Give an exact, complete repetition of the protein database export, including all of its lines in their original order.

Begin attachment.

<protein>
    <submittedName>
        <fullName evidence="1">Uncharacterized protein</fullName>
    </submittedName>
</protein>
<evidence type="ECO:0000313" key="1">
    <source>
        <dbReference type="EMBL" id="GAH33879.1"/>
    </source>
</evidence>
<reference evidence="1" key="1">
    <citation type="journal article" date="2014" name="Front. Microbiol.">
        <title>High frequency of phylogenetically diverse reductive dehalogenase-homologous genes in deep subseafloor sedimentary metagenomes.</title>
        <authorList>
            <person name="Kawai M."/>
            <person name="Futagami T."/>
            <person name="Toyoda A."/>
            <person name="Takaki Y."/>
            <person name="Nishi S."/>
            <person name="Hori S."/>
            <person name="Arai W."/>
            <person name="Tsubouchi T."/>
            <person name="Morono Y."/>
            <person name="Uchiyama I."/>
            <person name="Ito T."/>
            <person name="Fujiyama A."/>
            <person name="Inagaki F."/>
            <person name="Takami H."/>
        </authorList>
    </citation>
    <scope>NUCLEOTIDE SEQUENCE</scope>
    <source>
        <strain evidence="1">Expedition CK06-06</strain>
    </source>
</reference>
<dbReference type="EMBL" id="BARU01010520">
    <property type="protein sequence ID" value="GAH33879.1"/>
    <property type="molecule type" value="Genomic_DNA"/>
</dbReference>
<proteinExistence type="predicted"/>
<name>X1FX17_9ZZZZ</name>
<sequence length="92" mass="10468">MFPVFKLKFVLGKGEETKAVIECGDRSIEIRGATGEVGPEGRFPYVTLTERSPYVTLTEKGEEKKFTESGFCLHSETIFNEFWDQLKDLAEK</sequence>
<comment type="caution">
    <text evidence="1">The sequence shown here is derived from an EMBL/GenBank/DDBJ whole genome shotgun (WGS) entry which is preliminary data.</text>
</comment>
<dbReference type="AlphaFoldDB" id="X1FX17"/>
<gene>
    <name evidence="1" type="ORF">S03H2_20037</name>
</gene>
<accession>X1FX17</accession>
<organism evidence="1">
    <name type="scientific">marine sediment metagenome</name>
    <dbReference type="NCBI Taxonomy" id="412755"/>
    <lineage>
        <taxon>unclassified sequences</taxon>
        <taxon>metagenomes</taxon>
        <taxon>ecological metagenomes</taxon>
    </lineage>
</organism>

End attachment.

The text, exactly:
<protein>
    <submittedName>
        <fullName evidence="1">Uncharacterized protein</fullName>
    </submittedName>
</protein>
<evidence type="ECO:0000313" key="1">
    <source>
        <dbReference type="EMBL" id="GAH33879.1"/>
    </source>
</evidence>
<reference evidence="1" key="1">
    <citation type="journal article" date="2014" name="Front. Microbiol.">
        <title>High frequency of phylogenetically diverse reductive dehalogenase-homologous genes in deep subseafloor sedimentary metagenomes.</title>
        <authorList>
            <person name="Kawai M."/>
            <person name="Futagami T."/>
            <person name="Toyoda A."/>
            <person name="Takaki Y."/>
            <person name="Nishi S."/>
            <person name="Hori S."/>
            <person name="Arai W."/>
            <person name="Tsubouchi T."/>
            <person name="Morono Y."/>
            <person name="Uchiyama I."/>
            <person name="Ito T."/>
            <person name="Fujiyama A."/>
            <person name="Inagaki F."/>
            <person name="Takami H."/>
        </authorList>
    </citation>
    <scope>NUCLEOTIDE SEQUENCE</scope>
    <source>
        <strain evidence="1">Expedition CK06-06</strain>
    </source>
</reference>
<dbReference type="EMBL" id="BARU01010520">
    <property type="protein sequence ID" value="GAH33879.1"/>
    <property type="molecule type" value="Genomic_DNA"/>
</dbReference>
<proteinExistence type="predicted"/>
<name>X1FX17_9ZZZZ</name>
<sequence length="92" mass="10468">MFPVFKLKFVLGKGEETKAVIECGDRSIEIRGATGEVGPEGRFPYVTLTERSPYVTLTEKGEEKKFTESGFCLHSETIFNEFWDQLKDLAEK</sequence>
<comment type="caution">
    <text evidence="1">The sequence shown here is derived from an EMBL/GenBank/DDBJ whole genome shotgun (WGS) entry which is preliminary data.</text>
</comment>
<dbReference type="AlphaFoldDB" id="X1FX17"/>
<gene>
    <name evidence="1" type="ORF">S03H2_20037</name>
</gene>
<accession>X1FX17</accession>
<organism evidence="1">
    <name type="scientific">marine sediment metagenome</name>
    <dbReference type="NCBI Taxonomy" id="412755"/>
    <lineage>
        <taxon>unclassified sequences</taxon>
        <taxon>metagenomes</taxon>
        <taxon>ecological metagenomes</taxon>
    </lineage>
</organism>